Introduction: Studies of mortality and somatic well-being after sex-reassignment surgery (SRS) of transsexual individuals are equivocal. Accordingly, the present study investigated mortality and somatic morbidity using a sample of transsexual individuals who comprised 98% (n = 104) of all surgically reassigned transsexual individuals in Denmark. Aims: To investigate somatic morbidity before and after SRS and cause of death and its relation to somatic morbidity after SRS in Danish individuals who underwent SRS from 1978 through 2010. Methods: Somatic morbidity and mortality in 104 sex-reassigned individuals were identified retrospectively by data from the Danish National Health Register and the Cause of Death Register. Main Outcome Measures: Somatic morbidity and cause of death. Results: Overall, 19.2% of the sample were registered with somatic morbidity before SRS and 23.1% after SRS (P = not significant). In total, 8.6% had somatic morbidity before and after SRS. The most common diagnostic category was cardiovascular disease, affecting 18 individuals, 9 before and 14 after SRS, and 5 of those 14 who were affected after SRS had cardiovascular disease before and after SRS. Ten individuals died after SRS at an average age of 53.5 ± 7.9 years (male to female) and 53.5 ± 7.3 years (female to male). Conclusion: Of 98% of all Danish transsexuals who officially underwent SRS from 1978 through 2010, one in three had somatic morbidity and approximately 1 in 10 had died. No significant differences in somatic morbidity or mortality were found between male-to-female and female-to-male individuals. Despite the young average age at death and the relatively larger number of individuals with somatic morbidity, the present study design does not allow for determination of casual relations between, for example, specific types of hormonal or surgical treatment received and somatic morbidity and mortality.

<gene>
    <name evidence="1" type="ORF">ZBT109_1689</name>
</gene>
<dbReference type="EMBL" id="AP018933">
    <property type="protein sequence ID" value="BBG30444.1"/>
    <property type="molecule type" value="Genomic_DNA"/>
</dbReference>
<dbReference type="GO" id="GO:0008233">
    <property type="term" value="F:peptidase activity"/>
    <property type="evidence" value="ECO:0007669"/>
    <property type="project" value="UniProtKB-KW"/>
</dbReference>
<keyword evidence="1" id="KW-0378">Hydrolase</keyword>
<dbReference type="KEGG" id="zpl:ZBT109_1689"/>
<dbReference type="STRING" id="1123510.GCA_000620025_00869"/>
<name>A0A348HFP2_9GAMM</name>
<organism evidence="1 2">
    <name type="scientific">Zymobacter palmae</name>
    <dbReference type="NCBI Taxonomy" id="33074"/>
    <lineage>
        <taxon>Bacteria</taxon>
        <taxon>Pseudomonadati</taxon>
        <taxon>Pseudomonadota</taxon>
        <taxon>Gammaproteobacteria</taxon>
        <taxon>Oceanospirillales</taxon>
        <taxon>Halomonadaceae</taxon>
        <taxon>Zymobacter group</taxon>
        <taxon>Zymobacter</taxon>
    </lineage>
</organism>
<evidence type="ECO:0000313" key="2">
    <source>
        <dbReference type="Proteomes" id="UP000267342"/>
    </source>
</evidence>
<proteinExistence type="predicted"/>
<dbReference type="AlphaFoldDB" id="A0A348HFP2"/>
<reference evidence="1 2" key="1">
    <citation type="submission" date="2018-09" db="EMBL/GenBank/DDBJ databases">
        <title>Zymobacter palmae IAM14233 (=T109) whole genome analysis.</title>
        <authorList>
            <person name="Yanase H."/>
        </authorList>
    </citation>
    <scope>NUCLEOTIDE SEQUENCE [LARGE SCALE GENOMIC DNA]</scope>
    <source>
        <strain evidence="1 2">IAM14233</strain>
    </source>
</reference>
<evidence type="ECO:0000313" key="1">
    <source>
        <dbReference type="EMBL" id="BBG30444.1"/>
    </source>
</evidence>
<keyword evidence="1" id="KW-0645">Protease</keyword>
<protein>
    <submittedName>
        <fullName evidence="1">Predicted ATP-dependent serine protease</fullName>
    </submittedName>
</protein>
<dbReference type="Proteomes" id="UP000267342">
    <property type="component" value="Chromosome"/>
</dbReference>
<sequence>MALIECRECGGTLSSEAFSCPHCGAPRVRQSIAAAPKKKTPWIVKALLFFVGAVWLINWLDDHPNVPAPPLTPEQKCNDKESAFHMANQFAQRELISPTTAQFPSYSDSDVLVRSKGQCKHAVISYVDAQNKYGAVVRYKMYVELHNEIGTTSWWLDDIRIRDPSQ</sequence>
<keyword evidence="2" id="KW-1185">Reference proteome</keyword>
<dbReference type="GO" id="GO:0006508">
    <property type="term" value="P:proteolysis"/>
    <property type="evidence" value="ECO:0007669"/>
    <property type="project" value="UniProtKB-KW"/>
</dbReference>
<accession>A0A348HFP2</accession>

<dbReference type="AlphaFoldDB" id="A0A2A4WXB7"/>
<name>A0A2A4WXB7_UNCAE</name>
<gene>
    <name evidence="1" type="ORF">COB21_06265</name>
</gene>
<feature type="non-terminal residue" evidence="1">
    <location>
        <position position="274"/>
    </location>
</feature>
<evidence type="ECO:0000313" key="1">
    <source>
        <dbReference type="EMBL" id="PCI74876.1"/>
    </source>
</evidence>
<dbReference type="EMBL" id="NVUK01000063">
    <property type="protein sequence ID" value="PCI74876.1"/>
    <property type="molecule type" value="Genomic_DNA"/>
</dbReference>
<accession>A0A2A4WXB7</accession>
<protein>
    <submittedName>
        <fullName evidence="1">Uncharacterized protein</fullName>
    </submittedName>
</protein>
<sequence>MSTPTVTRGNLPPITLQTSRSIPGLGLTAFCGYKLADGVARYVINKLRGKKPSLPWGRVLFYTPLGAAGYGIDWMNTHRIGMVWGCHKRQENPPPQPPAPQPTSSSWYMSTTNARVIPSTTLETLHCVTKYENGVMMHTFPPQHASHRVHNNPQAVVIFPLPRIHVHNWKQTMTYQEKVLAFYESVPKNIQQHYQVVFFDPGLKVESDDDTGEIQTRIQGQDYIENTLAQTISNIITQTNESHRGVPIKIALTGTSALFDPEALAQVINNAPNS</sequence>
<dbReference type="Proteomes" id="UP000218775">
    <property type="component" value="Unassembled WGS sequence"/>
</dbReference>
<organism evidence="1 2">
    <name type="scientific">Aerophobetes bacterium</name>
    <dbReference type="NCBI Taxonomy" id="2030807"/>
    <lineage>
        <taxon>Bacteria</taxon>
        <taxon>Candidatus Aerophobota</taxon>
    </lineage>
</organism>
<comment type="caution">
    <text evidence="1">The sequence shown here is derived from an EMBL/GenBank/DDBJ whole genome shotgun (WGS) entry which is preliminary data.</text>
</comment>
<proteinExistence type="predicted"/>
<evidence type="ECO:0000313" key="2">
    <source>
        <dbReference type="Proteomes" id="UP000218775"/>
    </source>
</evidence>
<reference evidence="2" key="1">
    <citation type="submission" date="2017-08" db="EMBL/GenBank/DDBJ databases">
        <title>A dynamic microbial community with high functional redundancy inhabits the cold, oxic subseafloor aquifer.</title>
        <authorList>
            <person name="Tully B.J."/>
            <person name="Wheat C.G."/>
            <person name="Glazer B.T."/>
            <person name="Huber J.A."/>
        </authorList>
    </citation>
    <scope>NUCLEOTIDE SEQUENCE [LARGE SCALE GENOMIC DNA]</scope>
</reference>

Simonsen, R. K., Hald, G. M., Kristensen, E., & Giraldi, A. (2016). Long-Term Follow-Up of Individuals Undergoing Sex-Reassignment Surgery: Somatic Morbidity and Cause of Death. Sexual Medicine, 4(1), e60–e68. https://doi.org/10.1016/j.esxm.2016.01.001